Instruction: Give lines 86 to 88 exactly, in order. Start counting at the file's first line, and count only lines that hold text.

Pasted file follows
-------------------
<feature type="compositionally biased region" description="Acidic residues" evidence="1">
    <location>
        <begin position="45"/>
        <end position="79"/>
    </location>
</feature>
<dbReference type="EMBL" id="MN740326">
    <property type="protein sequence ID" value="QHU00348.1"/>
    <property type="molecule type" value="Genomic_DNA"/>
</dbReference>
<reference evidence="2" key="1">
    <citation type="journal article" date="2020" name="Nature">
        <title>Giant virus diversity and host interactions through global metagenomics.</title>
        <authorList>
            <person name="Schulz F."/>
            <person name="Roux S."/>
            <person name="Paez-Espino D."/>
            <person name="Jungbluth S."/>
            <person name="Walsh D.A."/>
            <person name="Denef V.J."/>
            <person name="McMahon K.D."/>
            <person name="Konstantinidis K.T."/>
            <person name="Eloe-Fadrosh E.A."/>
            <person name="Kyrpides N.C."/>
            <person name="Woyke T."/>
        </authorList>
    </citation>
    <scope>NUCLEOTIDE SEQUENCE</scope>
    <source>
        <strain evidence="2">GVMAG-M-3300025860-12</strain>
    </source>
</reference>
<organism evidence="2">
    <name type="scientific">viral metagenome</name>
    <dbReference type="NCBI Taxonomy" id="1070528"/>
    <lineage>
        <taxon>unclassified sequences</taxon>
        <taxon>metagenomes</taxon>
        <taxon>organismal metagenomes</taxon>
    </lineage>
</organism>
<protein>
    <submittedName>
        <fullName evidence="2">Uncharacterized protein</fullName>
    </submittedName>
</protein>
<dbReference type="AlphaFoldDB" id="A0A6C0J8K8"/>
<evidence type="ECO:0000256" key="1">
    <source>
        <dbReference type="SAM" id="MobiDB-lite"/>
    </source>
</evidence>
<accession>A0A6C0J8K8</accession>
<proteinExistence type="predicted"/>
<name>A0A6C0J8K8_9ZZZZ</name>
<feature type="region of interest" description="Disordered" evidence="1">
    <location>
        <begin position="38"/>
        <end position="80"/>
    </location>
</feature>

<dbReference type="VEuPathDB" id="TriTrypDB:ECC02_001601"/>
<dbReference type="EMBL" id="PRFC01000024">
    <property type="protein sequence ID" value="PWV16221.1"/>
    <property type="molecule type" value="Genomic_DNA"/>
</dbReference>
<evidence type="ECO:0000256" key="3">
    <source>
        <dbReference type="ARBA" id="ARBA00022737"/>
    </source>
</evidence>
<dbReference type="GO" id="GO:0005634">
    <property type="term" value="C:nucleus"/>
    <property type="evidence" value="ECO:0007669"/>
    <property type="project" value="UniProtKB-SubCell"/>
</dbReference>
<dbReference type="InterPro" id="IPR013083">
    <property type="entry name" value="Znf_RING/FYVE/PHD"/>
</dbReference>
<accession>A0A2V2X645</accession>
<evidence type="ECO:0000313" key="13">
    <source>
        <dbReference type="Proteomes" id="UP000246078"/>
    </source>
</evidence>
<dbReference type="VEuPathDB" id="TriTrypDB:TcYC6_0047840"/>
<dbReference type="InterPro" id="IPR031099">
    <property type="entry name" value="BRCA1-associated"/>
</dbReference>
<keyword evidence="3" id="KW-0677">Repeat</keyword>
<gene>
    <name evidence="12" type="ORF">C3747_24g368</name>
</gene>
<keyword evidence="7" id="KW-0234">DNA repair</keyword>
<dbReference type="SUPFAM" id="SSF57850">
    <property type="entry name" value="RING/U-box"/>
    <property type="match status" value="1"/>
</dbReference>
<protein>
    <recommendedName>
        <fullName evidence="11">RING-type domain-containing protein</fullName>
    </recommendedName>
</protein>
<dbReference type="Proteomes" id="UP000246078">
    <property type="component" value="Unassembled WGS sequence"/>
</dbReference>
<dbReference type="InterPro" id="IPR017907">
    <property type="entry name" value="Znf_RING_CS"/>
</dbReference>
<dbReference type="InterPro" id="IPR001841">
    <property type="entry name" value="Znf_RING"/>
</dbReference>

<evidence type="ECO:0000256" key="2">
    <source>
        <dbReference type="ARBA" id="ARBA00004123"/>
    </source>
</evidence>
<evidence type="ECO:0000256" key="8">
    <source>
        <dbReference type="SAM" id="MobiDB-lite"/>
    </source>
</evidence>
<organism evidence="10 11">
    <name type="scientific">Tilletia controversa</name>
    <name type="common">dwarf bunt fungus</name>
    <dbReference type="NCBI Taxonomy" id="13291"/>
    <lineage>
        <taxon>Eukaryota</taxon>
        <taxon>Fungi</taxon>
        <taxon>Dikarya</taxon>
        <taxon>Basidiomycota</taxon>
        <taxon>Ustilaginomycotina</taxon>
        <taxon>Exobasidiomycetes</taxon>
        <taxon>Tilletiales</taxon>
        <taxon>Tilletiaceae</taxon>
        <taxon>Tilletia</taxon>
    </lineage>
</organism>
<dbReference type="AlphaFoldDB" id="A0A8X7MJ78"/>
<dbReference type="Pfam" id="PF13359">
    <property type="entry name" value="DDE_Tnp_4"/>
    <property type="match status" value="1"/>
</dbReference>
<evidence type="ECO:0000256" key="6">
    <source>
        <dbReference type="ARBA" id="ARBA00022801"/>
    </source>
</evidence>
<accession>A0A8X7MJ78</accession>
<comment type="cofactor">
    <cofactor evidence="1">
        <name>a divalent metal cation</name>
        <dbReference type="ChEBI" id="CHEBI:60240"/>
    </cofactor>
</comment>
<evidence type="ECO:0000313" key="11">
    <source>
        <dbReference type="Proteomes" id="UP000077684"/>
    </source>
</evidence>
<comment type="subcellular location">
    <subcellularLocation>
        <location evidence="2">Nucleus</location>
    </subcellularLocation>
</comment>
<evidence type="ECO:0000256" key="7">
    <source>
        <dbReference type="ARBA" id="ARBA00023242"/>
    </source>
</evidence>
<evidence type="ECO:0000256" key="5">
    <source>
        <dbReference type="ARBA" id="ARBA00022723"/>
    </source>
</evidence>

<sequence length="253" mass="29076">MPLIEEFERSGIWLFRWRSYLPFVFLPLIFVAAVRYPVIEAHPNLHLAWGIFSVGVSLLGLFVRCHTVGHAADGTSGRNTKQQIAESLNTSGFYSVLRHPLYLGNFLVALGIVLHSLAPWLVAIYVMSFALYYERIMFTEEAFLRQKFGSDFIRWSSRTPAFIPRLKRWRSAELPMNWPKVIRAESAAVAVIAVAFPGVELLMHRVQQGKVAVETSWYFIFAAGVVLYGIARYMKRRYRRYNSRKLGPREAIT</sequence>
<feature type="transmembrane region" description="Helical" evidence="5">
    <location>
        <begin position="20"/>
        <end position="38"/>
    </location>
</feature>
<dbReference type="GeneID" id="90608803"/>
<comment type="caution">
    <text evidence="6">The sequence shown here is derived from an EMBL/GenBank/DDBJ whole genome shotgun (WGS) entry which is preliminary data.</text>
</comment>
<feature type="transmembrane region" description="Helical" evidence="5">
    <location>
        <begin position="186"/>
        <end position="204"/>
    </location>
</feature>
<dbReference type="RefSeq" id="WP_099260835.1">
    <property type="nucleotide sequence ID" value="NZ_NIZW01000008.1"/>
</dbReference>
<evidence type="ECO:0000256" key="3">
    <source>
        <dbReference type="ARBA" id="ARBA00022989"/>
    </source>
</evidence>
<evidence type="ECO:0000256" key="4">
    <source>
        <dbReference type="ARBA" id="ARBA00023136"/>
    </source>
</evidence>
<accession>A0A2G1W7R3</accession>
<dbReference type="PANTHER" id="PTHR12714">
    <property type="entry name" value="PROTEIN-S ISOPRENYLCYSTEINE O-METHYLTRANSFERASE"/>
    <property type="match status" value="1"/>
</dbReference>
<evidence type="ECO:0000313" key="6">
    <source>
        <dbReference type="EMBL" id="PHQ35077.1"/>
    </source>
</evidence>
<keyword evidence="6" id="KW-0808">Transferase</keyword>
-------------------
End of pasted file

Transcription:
<dbReference type="VEuPathDB" id="TriTrypDB:TcYC6_0047840"/>
<dbReference type="InterPro" id="IPR031099">
    <property type="entry name" value="BRCA1-associated"/>